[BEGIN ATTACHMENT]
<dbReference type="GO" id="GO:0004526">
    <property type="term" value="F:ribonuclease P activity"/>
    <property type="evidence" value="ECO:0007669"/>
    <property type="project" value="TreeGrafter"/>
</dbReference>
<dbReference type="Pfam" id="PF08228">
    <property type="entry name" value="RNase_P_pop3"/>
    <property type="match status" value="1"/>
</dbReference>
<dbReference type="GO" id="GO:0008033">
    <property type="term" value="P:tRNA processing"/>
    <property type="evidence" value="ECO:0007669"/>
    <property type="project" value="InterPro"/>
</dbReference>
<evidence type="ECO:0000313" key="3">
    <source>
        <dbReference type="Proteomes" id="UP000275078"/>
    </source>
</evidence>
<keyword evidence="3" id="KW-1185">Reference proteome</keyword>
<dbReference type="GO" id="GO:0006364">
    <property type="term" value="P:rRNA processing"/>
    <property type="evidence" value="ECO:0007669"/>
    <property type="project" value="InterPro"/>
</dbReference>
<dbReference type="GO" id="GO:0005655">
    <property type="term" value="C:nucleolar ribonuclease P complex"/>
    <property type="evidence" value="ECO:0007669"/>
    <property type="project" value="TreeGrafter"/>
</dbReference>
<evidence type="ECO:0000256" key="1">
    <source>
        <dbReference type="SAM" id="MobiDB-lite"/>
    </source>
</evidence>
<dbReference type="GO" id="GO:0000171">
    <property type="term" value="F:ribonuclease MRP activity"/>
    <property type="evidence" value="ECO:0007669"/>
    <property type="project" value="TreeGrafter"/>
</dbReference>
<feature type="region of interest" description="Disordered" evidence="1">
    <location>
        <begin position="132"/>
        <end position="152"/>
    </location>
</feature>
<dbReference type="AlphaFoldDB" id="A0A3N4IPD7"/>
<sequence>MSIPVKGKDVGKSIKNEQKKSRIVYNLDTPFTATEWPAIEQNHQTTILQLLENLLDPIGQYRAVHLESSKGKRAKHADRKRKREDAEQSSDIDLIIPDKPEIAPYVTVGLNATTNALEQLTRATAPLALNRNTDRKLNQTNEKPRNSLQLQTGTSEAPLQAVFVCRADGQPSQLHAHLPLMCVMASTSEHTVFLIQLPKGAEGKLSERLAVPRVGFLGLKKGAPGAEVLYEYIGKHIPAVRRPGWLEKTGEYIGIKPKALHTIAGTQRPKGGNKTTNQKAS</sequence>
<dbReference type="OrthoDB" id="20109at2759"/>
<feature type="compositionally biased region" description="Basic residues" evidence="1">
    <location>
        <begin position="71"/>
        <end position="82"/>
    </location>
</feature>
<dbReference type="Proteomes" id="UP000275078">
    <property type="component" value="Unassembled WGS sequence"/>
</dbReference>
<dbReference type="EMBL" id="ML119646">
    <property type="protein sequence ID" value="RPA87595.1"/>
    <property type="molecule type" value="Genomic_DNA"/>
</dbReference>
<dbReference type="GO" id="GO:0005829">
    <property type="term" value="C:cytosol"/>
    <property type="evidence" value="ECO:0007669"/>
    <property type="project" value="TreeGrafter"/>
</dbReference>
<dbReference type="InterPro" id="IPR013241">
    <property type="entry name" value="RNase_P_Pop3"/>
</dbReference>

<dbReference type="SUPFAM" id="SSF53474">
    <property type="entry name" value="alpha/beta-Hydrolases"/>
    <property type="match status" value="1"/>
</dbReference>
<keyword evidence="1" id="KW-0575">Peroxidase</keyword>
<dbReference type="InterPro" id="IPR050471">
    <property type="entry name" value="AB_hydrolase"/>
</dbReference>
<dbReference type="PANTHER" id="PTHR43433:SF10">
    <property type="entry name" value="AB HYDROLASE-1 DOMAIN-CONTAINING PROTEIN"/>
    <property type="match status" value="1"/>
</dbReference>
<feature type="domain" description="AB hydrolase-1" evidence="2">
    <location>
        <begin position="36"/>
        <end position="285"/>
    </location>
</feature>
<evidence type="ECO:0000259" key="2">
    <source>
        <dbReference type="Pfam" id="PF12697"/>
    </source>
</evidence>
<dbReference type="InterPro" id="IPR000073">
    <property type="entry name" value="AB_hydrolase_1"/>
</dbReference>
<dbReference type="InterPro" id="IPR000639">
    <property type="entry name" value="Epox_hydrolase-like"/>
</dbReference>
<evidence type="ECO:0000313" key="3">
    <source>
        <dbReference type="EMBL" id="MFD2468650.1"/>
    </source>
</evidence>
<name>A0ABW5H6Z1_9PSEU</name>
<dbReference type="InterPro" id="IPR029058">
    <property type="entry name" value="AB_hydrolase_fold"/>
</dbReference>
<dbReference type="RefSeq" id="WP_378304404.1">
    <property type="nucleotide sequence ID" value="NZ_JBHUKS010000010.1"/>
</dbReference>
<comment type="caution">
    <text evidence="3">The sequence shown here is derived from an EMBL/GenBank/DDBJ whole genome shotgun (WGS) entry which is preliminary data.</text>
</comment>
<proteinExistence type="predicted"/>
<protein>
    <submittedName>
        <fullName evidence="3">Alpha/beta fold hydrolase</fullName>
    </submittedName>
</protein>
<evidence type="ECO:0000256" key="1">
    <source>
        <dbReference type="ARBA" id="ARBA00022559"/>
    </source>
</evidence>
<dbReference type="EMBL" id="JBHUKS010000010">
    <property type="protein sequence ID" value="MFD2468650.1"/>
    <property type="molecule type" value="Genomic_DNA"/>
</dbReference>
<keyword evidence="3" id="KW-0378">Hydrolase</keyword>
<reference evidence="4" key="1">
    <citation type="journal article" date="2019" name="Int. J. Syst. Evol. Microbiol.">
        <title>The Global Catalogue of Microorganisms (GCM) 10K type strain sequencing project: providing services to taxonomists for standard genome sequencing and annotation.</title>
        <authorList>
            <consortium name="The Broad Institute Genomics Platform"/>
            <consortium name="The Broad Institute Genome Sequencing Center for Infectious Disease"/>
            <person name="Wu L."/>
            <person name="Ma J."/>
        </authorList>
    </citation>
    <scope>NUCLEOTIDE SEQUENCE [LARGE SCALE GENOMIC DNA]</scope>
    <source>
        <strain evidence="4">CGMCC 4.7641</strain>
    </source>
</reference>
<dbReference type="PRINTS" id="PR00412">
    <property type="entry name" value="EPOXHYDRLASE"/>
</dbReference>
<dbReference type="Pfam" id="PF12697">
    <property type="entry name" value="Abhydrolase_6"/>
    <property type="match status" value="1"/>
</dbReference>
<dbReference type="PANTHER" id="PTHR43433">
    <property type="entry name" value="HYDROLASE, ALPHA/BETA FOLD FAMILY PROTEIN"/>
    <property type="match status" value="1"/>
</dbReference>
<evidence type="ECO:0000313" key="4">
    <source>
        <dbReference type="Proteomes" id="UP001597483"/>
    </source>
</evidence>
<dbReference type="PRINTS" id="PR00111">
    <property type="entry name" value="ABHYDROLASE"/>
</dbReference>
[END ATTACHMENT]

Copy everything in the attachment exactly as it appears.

<dbReference type="GO" id="GO:0004526">
    <property type="term" value="F:ribonuclease P activity"/>
    <property type="evidence" value="ECO:0007669"/>
    <property type="project" value="TreeGrafter"/>
</dbReference>
<dbReference type="Pfam" id="PF08228">
    <property type="entry name" value="RNase_P_pop3"/>
    <property type="match status" value="1"/>
</dbReference>
<dbReference type="GO" id="GO:0008033">
    <property type="term" value="P:tRNA processing"/>
    <property type="evidence" value="ECO:0007669"/>
    <property type="project" value="InterPro"/>
</dbReference>
<evidence type="ECO:0000313" key="3">
    <source>
        <dbReference type="Proteomes" id="UP000275078"/>
    </source>
</evidence>
<keyword evidence="3" id="KW-1185">Reference proteome</keyword>
<dbReference type="GO" id="GO:0006364">
    <property type="term" value="P:rRNA processing"/>
    <property type="evidence" value="ECO:0007669"/>
    <property type="project" value="InterPro"/>
</dbReference>
<dbReference type="GO" id="GO:0005655">
    <property type="term" value="C:nucleolar ribonuclease P complex"/>
    <property type="evidence" value="ECO:0007669"/>
    <property type="project" value="TreeGrafter"/>
</dbReference>
<evidence type="ECO:0000256" key="1">
    <source>
        <dbReference type="SAM" id="MobiDB-lite"/>
    </source>
</evidence>
<dbReference type="GO" id="GO:0000171">
    <property type="term" value="F:ribonuclease MRP activity"/>
    <property type="evidence" value="ECO:0007669"/>
    <property type="project" value="TreeGrafter"/>
</dbReference>
<feature type="region of interest" description="Disordered" evidence="1">
    <location>
        <begin position="132"/>
        <end position="152"/>
    </location>
</feature>
<dbReference type="AlphaFoldDB" id="A0A3N4IPD7"/>
<sequence>MSIPVKGKDVGKSIKNEQKKSRIVYNLDTPFTATEWPAIEQNHQTTILQLLENLLDPIGQYRAVHLESSKGKRAKHADRKRKREDAEQSSDIDLIIPDKPEIAPYVTVGLNATTNALEQLTRATAPLALNRNTDRKLNQTNEKPRNSLQLQTGTSEAPLQAVFVCRADGQPSQLHAHLPLMCVMASTSEHTVFLIQLPKGAEGKLSERLAVPRVGFLGLKKGAPGAEVLYEYIGKHIPAVRRPGWLEKTGEYIGIKPKALHTIAGTQRPKGGNKTTNQKAS</sequence>
<dbReference type="OrthoDB" id="20109at2759"/>
<feature type="compositionally biased region" description="Basic residues" evidence="1">
    <location>
        <begin position="71"/>
        <end position="82"/>
    </location>
</feature>
<dbReference type="Proteomes" id="UP000275078">
    <property type="component" value="Unassembled WGS sequence"/>
</dbReference>
<dbReference type="EMBL" id="ML119646">
    <property type="protein sequence ID" value="RPA87595.1"/>
    <property type="molecule type" value="Genomic_DNA"/>
</dbReference>
<dbReference type="GO" id="GO:0005829">
    <property type="term" value="C:cytosol"/>
    <property type="evidence" value="ECO:0007669"/>
    <property type="project" value="TreeGrafter"/>
</dbReference>
<dbReference type="InterPro" id="IPR013241">
    <property type="entry name" value="RNase_P_Pop3"/>
</dbReference>

<dbReference type="SUPFAM" id="SSF53474">
    <property type="entry name" value="alpha/beta-Hydrolases"/>
    <property type="match status" value="1"/>
</dbReference>
<keyword evidence="1" id="KW-0575">Peroxidase</keyword>
<dbReference type="InterPro" id="IPR050471">
    <property type="entry name" value="AB_hydrolase"/>
</dbReference>
<dbReference type="PANTHER" id="PTHR43433:SF10">
    <property type="entry name" value="AB HYDROLASE-1 DOMAIN-CONTAINING PROTEIN"/>
    <property type="match status" value="1"/>
</dbReference>
<feature type="domain" description="AB hydrolase-1" evidence="2">
    <location>
        <begin position="36"/>
        <end position="285"/>
    </location>
</feature>
<evidence type="ECO:0000259" key="2">
    <source>
        <dbReference type="Pfam" id="PF12697"/>
    </source>
</evidence>
<dbReference type="InterPro" id="IPR000073">
    <property type="entry name" value="AB_hydrolase_1"/>
</dbReference>
<dbReference type="InterPro" id="IPR000639">
    <property type="entry name" value="Epox_hydrolase-like"/>
</dbReference>
<evidence type="ECO:0000313" key="3">
    <source>
        <dbReference type="EMBL" id="MFD2468650.1"/>
    </source>
</evidence>
<name>A0ABW5H6Z1_9PSEU</name>
<dbReference type="InterPro" id="IPR029058">
    <property type="entry name" value="AB_hydrolase_fold"/>
</dbReference>
<dbReference type="RefSeq" id="WP_378304404.1">
    <property type="nucleotide sequence ID" value="NZ_JBHUKS010000010.1"/>
</dbReference>
<comment type="caution">
    <text evidence="3">The sequence shown here is derived from an EMBL/GenBank/DDBJ whole genome shotgun (WGS) entry which is preliminary data.</text>
</comment>
<proteinExistence type="predicted"/>
<protein>
    <submittedName>
        <fullName evidence="3">Alpha/beta fold hydrolase</fullName>
    </submittedName>
</protein>
<evidence type="ECO:0000256" key="1">
    <source>
        <dbReference type="ARBA" id="ARBA00022559"/>
    </source>
</evidence>
<dbReference type="EMBL" id="JBHUKS010000010">
    <property type="protein sequence ID" value="MFD2468650.1"/>
    <property type="molecule type" value="Genomic_DNA"/>
</dbReference>
<keyword evidence="3" id="KW-0378">Hydrolase</keyword>
<reference evidence="4" key="1">
    <citation type="journal article" date="2019" name="Int. J. Syst. Evol. Microbiol.">
        <title>The Global Catalogue of Microorganisms (GCM) 10K type strain sequencing project: providing services to taxonomists for standard genome sequencing and annotation.</title>
        <authorList>
            <consortium name="The Broad Institute Genomics Platform"/>
            <consortium name="The Broad Institute Genome Sequencing Center for Infectious Disease"/>
            <person name="Wu L."/>
            <person name="Ma J."/>
        </authorList>
    </citation>
    <scope>NUCLEOTIDE SEQUENCE [LARGE SCALE GENOMIC DNA]</scope>
    <source>
        <strain evidence="4">CGMCC 4.7641</strain>
    </source>
</reference>
<dbReference type="PRINTS" id="PR00412">
    <property type="entry name" value="EPOXHYDRLASE"/>
</dbReference>
<dbReference type="Pfam" id="PF12697">
    <property type="entry name" value="Abhydrolase_6"/>
    <property type="match status" value="1"/>
</dbReference>
<dbReference type="PANTHER" id="PTHR43433">
    <property type="entry name" value="HYDROLASE, ALPHA/BETA FOLD FAMILY PROTEIN"/>
    <property type="match status" value="1"/>
</dbReference>
<evidence type="ECO:0000313" key="4">
    <source>
        <dbReference type="Proteomes" id="UP001597483"/>
    </source>
</evidence>
<dbReference type="PRINTS" id="PR00111">
    <property type="entry name" value="ABHYDROLASE"/>
</dbReference>